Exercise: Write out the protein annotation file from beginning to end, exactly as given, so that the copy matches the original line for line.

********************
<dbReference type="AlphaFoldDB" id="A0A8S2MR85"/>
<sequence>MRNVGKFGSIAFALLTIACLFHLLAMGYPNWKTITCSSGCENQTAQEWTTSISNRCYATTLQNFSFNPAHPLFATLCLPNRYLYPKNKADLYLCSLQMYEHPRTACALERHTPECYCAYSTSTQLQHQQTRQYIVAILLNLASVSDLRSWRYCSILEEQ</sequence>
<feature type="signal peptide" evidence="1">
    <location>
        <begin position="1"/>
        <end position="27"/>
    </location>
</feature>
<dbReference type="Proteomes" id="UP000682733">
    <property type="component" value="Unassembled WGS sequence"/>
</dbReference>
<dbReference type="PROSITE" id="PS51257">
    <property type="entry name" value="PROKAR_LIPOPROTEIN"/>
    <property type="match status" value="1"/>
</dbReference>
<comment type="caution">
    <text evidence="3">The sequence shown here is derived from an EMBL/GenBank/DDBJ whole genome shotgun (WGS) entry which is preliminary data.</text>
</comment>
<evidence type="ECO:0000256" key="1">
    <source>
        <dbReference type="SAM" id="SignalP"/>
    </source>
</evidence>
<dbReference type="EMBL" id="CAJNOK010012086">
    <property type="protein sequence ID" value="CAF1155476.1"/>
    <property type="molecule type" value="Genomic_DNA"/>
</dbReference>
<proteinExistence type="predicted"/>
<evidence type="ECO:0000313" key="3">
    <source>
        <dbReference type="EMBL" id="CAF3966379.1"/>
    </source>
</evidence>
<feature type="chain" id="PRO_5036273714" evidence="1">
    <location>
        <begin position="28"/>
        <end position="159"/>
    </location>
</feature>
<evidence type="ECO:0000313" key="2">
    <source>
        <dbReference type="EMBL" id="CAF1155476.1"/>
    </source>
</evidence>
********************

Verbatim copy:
<dbReference type="AlphaFoldDB" id="A0A8S2MR85"/>
<sequence>MRNVGKFGSIAFALLTIACLFHLLAMGYPNWKTITCSSGCENQTAQEWTTSISNRCYATTLQNFSFNPAHPLFATLCLPNRYLYPKNKADLYLCSLQMYEHPRTACALERHTPECYCAYSTSTQLQHQQTRQYIVAILLNLASVSDLRSWRYCSILEEQ</sequence>
<feature type="signal peptide" evidence="1">
    <location>
        <begin position="1"/>
        <end position="27"/>
    </location>
</feature>
<dbReference type="Proteomes" id="UP000682733">
    <property type="component" value="Unassembled WGS sequence"/>
</dbReference>
<dbReference type="PROSITE" id="PS51257">
    <property type="entry name" value="PROKAR_LIPOPROTEIN"/>
    <property type="match status" value="1"/>
</dbReference>
<comment type="caution">
    <text evidence="3">The sequence shown here is derived from an EMBL/GenBank/DDBJ whole genome shotgun (WGS) entry which is preliminary data.</text>
</comment>
<evidence type="ECO:0000256" key="1">
    <source>
        <dbReference type="SAM" id="SignalP"/>
    </source>
</evidence>
<dbReference type="EMBL" id="CAJNOK010012086">
    <property type="protein sequence ID" value="CAF1155476.1"/>
    <property type="molecule type" value="Genomic_DNA"/>
</dbReference>
<proteinExistence type="predicted"/>
<evidence type="ECO:0000313" key="3">
    <source>
        <dbReference type="EMBL" id="CAF3966379.1"/>
    </source>
</evidence>
<feature type="chain" id="PRO_5036273714" evidence="1">
    <location>
        <begin position="28"/>
        <end position="159"/>
    </location>
</feature>
<evidence type="ECO:0000313" key="2">
    <source>
        <dbReference type="EMBL" id="CAF1155476.1"/>
    </source>
</evidence>